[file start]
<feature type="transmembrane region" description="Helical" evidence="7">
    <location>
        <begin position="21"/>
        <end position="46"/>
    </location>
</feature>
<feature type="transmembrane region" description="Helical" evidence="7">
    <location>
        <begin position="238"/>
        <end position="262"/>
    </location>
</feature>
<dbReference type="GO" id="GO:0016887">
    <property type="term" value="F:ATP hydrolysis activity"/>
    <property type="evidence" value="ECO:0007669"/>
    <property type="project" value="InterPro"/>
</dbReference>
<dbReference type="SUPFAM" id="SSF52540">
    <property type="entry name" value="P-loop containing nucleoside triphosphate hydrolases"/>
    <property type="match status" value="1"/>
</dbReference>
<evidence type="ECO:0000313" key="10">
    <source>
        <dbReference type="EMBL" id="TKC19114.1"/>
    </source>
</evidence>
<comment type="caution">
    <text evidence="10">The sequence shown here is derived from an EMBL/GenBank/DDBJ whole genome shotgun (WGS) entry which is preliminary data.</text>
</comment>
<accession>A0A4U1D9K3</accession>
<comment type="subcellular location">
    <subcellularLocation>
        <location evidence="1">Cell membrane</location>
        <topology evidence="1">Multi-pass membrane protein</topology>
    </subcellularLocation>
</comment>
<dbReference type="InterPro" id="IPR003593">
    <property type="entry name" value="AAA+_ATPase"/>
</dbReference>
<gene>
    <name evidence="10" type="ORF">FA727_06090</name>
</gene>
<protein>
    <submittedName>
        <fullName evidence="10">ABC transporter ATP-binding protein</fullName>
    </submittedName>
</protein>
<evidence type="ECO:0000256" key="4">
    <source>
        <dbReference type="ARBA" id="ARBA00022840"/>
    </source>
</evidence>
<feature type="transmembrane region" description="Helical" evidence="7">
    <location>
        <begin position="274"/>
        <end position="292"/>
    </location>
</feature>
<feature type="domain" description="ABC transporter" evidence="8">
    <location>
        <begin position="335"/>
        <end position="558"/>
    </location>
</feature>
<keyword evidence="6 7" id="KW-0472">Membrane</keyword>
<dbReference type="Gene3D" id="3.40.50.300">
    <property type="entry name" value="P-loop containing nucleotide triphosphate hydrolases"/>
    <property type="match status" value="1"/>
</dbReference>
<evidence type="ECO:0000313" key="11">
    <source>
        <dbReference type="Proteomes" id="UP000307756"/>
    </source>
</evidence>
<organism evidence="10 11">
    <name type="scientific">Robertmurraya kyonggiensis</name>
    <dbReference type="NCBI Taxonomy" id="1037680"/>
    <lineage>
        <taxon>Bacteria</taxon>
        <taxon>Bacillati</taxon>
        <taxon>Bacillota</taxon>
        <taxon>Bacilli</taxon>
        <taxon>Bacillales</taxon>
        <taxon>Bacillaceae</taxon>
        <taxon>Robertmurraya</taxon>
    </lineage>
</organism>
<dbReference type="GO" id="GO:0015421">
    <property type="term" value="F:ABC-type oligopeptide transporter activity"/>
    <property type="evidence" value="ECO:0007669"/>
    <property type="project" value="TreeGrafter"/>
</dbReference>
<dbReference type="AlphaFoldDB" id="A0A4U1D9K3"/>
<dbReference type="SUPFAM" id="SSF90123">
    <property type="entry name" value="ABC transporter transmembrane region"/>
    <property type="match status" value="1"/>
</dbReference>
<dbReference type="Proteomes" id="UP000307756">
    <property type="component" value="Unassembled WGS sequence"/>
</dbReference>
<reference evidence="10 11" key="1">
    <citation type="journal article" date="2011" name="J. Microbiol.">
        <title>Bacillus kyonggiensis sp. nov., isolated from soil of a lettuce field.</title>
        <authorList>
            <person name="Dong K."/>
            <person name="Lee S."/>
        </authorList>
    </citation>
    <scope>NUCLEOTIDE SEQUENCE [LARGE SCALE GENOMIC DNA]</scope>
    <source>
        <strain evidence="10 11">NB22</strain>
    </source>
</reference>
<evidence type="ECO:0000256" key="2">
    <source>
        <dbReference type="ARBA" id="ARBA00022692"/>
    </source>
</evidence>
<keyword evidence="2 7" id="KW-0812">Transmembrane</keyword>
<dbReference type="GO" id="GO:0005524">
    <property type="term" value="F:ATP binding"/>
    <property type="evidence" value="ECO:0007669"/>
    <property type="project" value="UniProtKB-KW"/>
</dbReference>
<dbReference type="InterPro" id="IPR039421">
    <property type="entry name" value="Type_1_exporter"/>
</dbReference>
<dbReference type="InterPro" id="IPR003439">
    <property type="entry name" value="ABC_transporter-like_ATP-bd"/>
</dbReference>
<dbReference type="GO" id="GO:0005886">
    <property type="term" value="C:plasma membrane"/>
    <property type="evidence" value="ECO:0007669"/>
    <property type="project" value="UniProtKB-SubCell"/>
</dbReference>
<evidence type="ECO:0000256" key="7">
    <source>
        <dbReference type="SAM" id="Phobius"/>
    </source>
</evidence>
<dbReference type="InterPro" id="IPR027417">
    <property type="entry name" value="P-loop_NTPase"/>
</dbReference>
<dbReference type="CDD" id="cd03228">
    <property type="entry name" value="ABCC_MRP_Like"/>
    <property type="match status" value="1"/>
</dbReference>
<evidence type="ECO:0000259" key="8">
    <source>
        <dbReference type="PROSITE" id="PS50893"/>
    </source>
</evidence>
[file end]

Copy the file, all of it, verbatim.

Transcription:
<feature type="transmembrane region" description="Helical" evidence="7">
    <location>
        <begin position="21"/>
        <end position="46"/>
    </location>
</feature>
<feature type="transmembrane region" description="Helical" evidence="7">
    <location>
        <begin position="238"/>
        <end position="262"/>
    </location>
</feature>
<dbReference type="GO" id="GO:0016887">
    <property type="term" value="F:ATP hydrolysis activity"/>
    <property type="evidence" value="ECO:0007669"/>
    <property type="project" value="InterPro"/>
</dbReference>
<dbReference type="SUPFAM" id="SSF52540">
    <property type="entry name" value="P-loop containing nucleoside triphosphate hydrolases"/>
    <property type="match status" value="1"/>
</dbReference>
<evidence type="ECO:0000313" key="10">
    <source>
        <dbReference type="EMBL" id="TKC19114.1"/>
    </source>
</evidence>
<comment type="caution">
    <text evidence="10">The sequence shown here is derived from an EMBL/GenBank/DDBJ whole genome shotgun (WGS) entry which is preliminary data.</text>
</comment>
<accession>A0A4U1D9K3</accession>
<comment type="subcellular location">
    <subcellularLocation>
        <location evidence="1">Cell membrane</location>
        <topology evidence="1">Multi-pass membrane protein</topology>
    </subcellularLocation>
</comment>
<dbReference type="InterPro" id="IPR003593">
    <property type="entry name" value="AAA+_ATPase"/>
</dbReference>
<gene>
    <name evidence="10" type="ORF">FA727_06090</name>
</gene>
<protein>
    <submittedName>
        <fullName evidence="10">ABC transporter ATP-binding protein</fullName>
    </submittedName>
</protein>
<evidence type="ECO:0000256" key="4">
    <source>
        <dbReference type="ARBA" id="ARBA00022840"/>
    </source>
</evidence>
<feature type="transmembrane region" description="Helical" evidence="7">
    <location>
        <begin position="274"/>
        <end position="292"/>
    </location>
</feature>
<feature type="domain" description="ABC transporter" evidence="8">
    <location>
        <begin position="335"/>
        <end position="558"/>
    </location>
</feature>
<keyword evidence="6 7" id="KW-0472">Membrane</keyword>
<dbReference type="Gene3D" id="3.40.50.300">
    <property type="entry name" value="P-loop containing nucleotide triphosphate hydrolases"/>
    <property type="match status" value="1"/>
</dbReference>
<evidence type="ECO:0000313" key="11">
    <source>
        <dbReference type="Proteomes" id="UP000307756"/>
    </source>
</evidence>
<organism evidence="10 11">
    <name type="scientific">Robertmurraya kyonggiensis</name>
    <dbReference type="NCBI Taxonomy" id="1037680"/>
    <lineage>
        <taxon>Bacteria</taxon>
        <taxon>Bacillati</taxon>
        <taxon>Bacillota</taxon>
        <taxon>Bacilli</taxon>
        <taxon>Bacillales</taxon>
        <taxon>Bacillaceae</taxon>
        <taxon>Robertmurraya</taxon>
    </lineage>
</organism>
<dbReference type="GO" id="GO:0015421">
    <property type="term" value="F:ABC-type oligopeptide transporter activity"/>
    <property type="evidence" value="ECO:0007669"/>
    <property type="project" value="TreeGrafter"/>
</dbReference>
<dbReference type="AlphaFoldDB" id="A0A4U1D9K3"/>
<dbReference type="SUPFAM" id="SSF90123">
    <property type="entry name" value="ABC transporter transmembrane region"/>
    <property type="match status" value="1"/>
</dbReference>
<dbReference type="Proteomes" id="UP000307756">
    <property type="component" value="Unassembled WGS sequence"/>
</dbReference>
<reference evidence="10 11" key="1">
    <citation type="journal article" date="2011" name="J. Microbiol.">
        <title>Bacillus kyonggiensis sp. nov., isolated from soil of a lettuce field.</title>
        <authorList>
            <person name="Dong K."/>
            <person name="Lee S."/>
        </authorList>
    </citation>
    <scope>NUCLEOTIDE SEQUENCE [LARGE SCALE GENOMIC DNA]</scope>
    <source>
        <strain evidence="10 11">NB22</strain>
    </source>
</reference>
<evidence type="ECO:0000256" key="2">
    <source>
        <dbReference type="ARBA" id="ARBA00022692"/>
    </source>
</evidence>
<keyword evidence="2 7" id="KW-0812">Transmembrane</keyword>
<dbReference type="GO" id="GO:0005524">
    <property type="term" value="F:ATP binding"/>
    <property type="evidence" value="ECO:0007669"/>
    <property type="project" value="UniProtKB-KW"/>
</dbReference>
<dbReference type="InterPro" id="IPR039421">
    <property type="entry name" value="Type_1_exporter"/>
</dbReference>
<dbReference type="InterPro" id="IPR003439">
    <property type="entry name" value="ABC_transporter-like_ATP-bd"/>
</dbReference>
<dbReference type="GO" id="GO:0005886">
    <property type="term" value="C:plasma membrane"/>
    <property type="evidence" value="ECO:0007669"/>
    <property type="project" value="UniProtKB-SubCell"/>
</dbReference>
<evidence type="ECO:0000256" key="7">
    <source>
        <dbReference type="SAM" id="Phobius"/>
    </source>
</evidence>
<dbReference type="InterPro" id="IPR027417">
    <property type="entry name" value="P-loop_NTPase"/>
</dbReference>
<dbReference type="CDD" id="cd03228">
    <property type="entry name" value="ABCC_MRP_Like"/>
    <property type="match status" value="1"/>
</dbReference>
<evidence type="ECO:0000259" key="8">
    <source>
        <dbReference type="PROSITE" id="PS50893"/>
    </source>
</evidence>